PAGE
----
A beach in Cornwall has finally been reopened fully to the public after a potential explosive was found there at the weekend.

St Agnes Coastguard Rescue Team were back at Trevaunance Cove, St Agnes today (Wednesday) for the fourth day running following the discovery of ordnance on Sunday.

A section of beach has been closed off ever since, while advice was taken from the Explosive Ordnance Disposal team.

After days of waiting to identify what it was, the object has now been established as a phosphorous submarine marker.

A coastguard team spokesperson said: “The team gathered alongside HM Coastguard Portreath Rescue Team at Trevaunance Cove this afternoon to meet with the Explosive Ordnance Disposal team, who had been tasked from their base in Plymouth to survey the previously found item on the beach.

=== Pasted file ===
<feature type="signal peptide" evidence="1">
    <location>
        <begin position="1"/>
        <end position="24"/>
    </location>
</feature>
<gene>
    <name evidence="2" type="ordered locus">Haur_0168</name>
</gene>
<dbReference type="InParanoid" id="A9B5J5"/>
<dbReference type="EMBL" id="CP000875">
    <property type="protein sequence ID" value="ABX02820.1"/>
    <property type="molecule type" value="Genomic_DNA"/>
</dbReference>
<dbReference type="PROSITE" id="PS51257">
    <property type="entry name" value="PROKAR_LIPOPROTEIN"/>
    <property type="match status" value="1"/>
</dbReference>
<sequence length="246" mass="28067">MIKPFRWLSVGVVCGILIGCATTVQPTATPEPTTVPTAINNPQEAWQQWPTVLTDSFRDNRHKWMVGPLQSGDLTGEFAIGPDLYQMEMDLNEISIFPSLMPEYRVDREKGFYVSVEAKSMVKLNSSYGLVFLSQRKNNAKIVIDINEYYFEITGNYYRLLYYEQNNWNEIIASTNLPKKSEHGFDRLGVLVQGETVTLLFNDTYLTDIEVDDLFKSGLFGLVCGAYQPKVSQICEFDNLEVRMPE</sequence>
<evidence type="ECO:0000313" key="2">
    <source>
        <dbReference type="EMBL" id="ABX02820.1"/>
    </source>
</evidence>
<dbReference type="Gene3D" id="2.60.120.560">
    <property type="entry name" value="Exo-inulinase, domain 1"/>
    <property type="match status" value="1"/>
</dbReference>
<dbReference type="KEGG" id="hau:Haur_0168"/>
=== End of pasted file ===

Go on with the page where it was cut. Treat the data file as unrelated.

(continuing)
The Explosive Ordnance Disposal team were at the beach on Wednesday (Image: St Agnes Coastguard Rescue Team)

“After various checks were made, it was deemed that the object found was a phosphorous submarine marker.

“The EOD has now removed this ordnance and the beach is fully open again to beach users.”

Lifeguards raised the red flags and had cordoned off the area since the discovery, monitoring it daily.

People were advised to stay away from this section of the beach until either the lifeguards or coastguards had advised otherwise.

The object has now been established as a phosphorous submarine marker (Image: St Agnes Coastguard Rescue Team)

St Agnes Coastguard confirmed that now the marker had been removed, the beach was fully reopened to the public.

“Thank you to members of the public for your patience, and for obeying the cordon,” they added.

“Please remember if you do find anything suspicious on the beach, do not touch or move the item and alert 999 Coastguard and the beach lifeguards.”